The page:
Oh good, something else to worry about (the sun this time)

Of particular concern are coronal mass ejections. These are explosions that hurl charged matter like shotgun shot across the solar system — a.k.a. a “solar storm.” If these storms reach our planet, they have the ability to disrupt communications satellites in space, of which there are an ever-increasing number, thanks to internet provider satellites like [Elon Musk]’s [Starlink]. If the conditions are just right, they even take parts of [our energy grid] on the ground offline.

On the eleven year cycle, 2024 is the eleventh, as the sun’s magnetic poles reverse. The results are unpredictable.

On the mild end, they could result in more vivid auroras visible in lower latitudes on Earth. Auroras are the result of charged particles from the sun colliding with gas in our atmosphere. The deflecting power of Earth’s magnetic fields is weakest at the poles — which is why auroras typically happen near them. But they can occasionally drift closer to the equator, and even [appear above the lower 48 in the United States].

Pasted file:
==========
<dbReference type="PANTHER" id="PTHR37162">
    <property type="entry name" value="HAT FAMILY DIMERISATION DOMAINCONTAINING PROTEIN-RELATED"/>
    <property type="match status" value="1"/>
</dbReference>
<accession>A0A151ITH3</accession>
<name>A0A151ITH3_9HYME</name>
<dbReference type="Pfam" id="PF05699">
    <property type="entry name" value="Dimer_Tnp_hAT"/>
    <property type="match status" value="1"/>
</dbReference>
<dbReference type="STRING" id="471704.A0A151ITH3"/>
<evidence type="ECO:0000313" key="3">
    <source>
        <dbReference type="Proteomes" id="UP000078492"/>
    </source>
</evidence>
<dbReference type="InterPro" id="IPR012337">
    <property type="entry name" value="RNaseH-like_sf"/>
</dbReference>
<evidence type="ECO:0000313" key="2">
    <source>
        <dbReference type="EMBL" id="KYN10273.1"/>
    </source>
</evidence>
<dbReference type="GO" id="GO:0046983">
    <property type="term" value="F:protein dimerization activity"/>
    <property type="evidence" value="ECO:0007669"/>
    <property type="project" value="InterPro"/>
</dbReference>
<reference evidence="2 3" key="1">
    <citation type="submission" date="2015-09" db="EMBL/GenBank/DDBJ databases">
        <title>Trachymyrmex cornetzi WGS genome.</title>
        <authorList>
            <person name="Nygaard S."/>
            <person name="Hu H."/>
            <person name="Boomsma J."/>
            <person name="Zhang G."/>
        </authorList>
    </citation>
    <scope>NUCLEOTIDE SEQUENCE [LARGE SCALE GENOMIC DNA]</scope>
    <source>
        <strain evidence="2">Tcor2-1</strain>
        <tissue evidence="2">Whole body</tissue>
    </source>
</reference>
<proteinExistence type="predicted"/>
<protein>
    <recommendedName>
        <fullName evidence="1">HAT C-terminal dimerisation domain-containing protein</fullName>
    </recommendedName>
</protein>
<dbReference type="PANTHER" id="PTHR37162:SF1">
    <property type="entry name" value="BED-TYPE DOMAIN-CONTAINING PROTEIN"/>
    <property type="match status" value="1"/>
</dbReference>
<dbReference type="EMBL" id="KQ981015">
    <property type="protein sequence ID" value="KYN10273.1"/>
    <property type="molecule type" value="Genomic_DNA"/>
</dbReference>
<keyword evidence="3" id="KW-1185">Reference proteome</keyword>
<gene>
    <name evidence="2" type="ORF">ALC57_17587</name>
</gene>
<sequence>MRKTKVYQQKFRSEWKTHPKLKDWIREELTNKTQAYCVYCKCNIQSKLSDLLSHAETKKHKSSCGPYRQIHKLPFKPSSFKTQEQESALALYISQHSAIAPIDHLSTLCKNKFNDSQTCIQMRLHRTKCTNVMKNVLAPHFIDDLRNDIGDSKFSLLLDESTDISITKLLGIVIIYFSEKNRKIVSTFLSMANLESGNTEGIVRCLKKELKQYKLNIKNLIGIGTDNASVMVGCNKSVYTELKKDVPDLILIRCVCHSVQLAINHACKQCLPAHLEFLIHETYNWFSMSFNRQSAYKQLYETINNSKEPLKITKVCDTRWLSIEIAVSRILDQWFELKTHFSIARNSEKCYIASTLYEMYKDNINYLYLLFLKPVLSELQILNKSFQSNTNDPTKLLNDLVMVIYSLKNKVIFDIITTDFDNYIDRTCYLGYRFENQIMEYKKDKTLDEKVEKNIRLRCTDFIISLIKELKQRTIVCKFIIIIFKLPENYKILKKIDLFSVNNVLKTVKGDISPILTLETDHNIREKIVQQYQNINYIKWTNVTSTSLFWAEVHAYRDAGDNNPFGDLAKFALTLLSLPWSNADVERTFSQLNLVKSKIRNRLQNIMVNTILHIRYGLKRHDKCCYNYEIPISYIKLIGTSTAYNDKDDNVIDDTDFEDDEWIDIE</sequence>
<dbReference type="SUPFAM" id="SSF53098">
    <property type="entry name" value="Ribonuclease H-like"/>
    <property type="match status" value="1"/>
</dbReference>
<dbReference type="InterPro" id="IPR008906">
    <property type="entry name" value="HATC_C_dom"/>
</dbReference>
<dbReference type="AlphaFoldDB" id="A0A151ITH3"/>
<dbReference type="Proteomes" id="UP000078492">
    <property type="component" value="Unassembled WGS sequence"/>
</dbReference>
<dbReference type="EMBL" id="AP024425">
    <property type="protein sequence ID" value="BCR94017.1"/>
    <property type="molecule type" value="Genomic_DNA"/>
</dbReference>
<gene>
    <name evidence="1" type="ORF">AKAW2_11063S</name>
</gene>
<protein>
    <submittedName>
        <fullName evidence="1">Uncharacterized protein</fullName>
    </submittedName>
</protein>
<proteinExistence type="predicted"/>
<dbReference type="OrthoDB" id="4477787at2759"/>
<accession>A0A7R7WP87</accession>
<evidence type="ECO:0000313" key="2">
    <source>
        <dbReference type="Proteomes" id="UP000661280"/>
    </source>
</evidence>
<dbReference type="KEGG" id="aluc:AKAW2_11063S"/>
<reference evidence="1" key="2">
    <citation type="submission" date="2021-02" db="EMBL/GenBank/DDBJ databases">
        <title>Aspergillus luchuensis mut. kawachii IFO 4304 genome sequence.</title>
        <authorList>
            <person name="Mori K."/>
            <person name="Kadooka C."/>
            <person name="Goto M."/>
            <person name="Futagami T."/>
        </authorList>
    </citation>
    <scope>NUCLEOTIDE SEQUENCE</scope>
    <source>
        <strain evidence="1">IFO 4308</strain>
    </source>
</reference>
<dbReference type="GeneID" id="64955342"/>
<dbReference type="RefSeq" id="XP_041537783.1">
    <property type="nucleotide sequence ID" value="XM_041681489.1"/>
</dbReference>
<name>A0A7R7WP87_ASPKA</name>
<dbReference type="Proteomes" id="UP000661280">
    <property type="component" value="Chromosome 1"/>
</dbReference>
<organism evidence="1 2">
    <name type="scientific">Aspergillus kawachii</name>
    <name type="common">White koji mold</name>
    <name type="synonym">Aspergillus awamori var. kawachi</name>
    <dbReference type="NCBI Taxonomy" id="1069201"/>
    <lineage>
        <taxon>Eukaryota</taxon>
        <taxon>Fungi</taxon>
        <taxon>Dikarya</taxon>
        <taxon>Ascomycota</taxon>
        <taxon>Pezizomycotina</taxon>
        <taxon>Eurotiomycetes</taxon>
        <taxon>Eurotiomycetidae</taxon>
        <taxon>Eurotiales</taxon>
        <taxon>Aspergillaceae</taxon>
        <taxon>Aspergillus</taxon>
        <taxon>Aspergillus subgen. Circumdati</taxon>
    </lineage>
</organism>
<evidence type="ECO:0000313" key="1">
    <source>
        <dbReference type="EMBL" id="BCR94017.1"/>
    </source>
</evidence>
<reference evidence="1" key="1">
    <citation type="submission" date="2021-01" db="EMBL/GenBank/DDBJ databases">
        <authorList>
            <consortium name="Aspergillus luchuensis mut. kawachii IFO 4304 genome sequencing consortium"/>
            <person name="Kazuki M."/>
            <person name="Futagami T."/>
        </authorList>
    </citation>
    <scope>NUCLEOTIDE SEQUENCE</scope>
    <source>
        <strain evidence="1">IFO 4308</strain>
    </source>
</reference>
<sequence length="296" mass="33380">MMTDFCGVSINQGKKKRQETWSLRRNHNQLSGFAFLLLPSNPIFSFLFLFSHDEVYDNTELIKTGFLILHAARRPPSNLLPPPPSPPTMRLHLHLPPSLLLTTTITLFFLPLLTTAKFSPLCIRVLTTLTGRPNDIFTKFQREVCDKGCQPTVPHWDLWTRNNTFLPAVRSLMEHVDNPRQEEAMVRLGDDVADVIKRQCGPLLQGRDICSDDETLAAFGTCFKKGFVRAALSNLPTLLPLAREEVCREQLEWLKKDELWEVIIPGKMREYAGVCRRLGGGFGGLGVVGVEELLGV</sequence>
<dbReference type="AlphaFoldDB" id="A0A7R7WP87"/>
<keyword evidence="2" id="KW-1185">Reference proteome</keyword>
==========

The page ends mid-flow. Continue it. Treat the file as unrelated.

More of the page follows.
If it’s a whopper, it could spell a multitude of disasters. Solar storms can disrupt communications satellites and [GPS in space], and, on the ground, potentially disable parts of the electrical grid. Just as electrical flows can induce magnetism, magnetism can induce electrical current. “Our power grids are amazingly effective at being a kind of antenna for that kind of change in magnetic field,” Knipp says.

The possibility of a direct hit by a powerful solar storm is rare. But it can happen. In 1859, a storm called the “[Carrington Event]” occurred [near] [the peak of the solar cycle], and sent currents surging through nascent telegraph lines, sparking fires and stymieing messages, [according to NASA]. Auroras [could be seen] as far south as Mexico City. If a similar event happened today, risk analysts [at Lloyds of London estimate, it could cost trillions].

Imagine the world without electricity, even for a few days or weeks. Yikes!